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Self-employed contractors are underpaying millions in tax

Audits carried out in the last year showed that the Revenue was underpaid to the tune of €9.3 million.

Michael Noonan
Michael Noonan
Image: Laura Hutton/Photocall Ireland

SELF-EMPLOYED CONTRACTORS have underpaid €9.3 million in tax.

Of the 385 company audits completed by Revenue since July 2013, additional liability was found in 299 cases (77.6%), while a further 49 directors of contractor companies also agreed settlements.  

Speaking in the Dáil on Wednesday, Finance Minister Michael Noonan said that additional tax of €5,969,630 had been identified, with penalties of €1,765,995 (30%), and interest of €1,639,623.  

He said that a further 368 companies remain under audit.

“Most of the audits now open indicated their intention to make a disclosure to Revenue some months ago and availed of a concession whereby Revenue agreed to allow additional time and to provide guidance in compiling disclosures,” Noonan stated.

Revenue has now written to those taxpayers advising that the process of preparing disclosures must be completed urgently if the benefits of voluntary disclosure (which encompass lesser penalty and non-publication provided certain specific conditions are met) are to be preserved. 

The contract companies audited covered a range of sectors including IT, administration and support. They provide services under contract to third-party clients. 

‘Staggering’

Fianna Fáil spokesperson Michael McGrath said that the amount of money owed was “staggering” he noted that many of the contractors were acting on “professional advice” from accountants.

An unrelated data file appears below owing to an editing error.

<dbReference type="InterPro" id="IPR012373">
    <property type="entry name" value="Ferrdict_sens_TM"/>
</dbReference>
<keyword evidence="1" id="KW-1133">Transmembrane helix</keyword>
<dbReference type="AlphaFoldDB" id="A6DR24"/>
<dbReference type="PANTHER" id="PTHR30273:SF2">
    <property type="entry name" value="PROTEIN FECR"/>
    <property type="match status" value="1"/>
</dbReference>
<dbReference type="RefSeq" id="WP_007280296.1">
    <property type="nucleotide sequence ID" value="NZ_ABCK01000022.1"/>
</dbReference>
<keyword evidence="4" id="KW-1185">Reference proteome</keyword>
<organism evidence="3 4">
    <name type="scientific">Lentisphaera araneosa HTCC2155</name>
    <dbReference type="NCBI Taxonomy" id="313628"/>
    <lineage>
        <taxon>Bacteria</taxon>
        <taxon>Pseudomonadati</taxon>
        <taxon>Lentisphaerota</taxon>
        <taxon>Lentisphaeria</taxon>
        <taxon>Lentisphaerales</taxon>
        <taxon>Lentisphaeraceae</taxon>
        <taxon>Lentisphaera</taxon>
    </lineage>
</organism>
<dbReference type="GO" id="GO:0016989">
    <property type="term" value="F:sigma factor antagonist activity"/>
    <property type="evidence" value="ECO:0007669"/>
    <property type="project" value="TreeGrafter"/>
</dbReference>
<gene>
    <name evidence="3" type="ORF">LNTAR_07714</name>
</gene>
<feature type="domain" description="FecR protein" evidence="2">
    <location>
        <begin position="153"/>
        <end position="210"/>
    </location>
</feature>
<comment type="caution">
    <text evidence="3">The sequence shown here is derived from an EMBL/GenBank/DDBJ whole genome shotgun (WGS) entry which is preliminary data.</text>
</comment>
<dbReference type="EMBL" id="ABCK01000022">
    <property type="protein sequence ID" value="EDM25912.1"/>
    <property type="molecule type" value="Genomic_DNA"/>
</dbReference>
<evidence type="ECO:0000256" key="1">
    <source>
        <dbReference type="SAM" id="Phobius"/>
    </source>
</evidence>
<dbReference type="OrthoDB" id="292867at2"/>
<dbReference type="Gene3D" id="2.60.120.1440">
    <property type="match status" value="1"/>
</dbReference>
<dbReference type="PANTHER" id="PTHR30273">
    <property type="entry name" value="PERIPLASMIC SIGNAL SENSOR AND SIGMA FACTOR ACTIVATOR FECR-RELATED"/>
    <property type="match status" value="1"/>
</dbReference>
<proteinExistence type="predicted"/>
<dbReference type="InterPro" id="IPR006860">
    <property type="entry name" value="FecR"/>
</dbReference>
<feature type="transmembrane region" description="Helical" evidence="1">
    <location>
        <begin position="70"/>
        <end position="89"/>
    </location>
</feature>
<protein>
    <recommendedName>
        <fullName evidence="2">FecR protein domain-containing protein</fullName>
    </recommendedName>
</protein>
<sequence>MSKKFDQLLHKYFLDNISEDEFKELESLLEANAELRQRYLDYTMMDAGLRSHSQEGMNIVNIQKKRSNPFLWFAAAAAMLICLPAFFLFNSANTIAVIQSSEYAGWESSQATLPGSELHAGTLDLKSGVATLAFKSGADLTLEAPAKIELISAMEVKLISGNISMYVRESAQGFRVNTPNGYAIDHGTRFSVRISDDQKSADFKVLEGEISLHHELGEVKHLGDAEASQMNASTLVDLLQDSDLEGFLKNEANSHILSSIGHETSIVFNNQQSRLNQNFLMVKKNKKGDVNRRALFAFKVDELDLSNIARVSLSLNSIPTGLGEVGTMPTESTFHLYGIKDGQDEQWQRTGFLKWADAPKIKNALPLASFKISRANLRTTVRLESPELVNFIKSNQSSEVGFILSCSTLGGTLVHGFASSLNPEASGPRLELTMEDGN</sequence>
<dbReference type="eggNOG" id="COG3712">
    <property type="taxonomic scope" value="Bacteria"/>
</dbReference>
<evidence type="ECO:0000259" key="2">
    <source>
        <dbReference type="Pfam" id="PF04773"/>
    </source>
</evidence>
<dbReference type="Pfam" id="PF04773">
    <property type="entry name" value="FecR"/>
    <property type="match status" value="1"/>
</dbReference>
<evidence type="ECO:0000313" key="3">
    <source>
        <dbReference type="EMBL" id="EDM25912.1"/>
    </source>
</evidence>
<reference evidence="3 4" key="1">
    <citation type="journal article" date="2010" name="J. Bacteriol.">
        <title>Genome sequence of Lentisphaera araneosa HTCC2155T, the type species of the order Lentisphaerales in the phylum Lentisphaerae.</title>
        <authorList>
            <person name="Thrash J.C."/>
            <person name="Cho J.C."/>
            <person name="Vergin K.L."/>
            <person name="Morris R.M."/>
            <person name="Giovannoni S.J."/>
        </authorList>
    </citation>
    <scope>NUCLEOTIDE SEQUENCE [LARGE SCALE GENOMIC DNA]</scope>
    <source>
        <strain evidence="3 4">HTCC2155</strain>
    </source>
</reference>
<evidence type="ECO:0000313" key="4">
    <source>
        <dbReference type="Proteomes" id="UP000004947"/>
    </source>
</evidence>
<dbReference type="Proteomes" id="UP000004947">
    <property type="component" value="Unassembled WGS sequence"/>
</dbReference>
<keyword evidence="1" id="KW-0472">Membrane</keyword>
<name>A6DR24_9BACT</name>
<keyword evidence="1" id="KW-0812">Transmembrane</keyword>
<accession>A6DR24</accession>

“The people who provided that advice have very serious questions to answer.”

In light of these startling figures, any self-employed contractor providing services through a company under contract to a third party client would be well advised to have their tax situation independently checked to ensure they are not building up a massive bill of underpaid tax and punitive interest and penalties.

A pilot contractors audit project was operated in Revenue’s South West Region in 2012 and 2013 found that 89.9% - 107 out of 119 - of the companies checked had underpaid taxes. A further 24 directors agreed settlements. 

The total additional tax liability in these cases was €2,801,977.  Penalties of €906,433 (32%) and interest of €857,216 were imposed.  

Noonan said that these findings made it “clear that there was a pattern of behaviour which warranted a national audit project.”

Read: Revenue collected €23 million from tax defaulters in the first three months of 2014

Read: TD warns that Apple tax probe could result in job losses 

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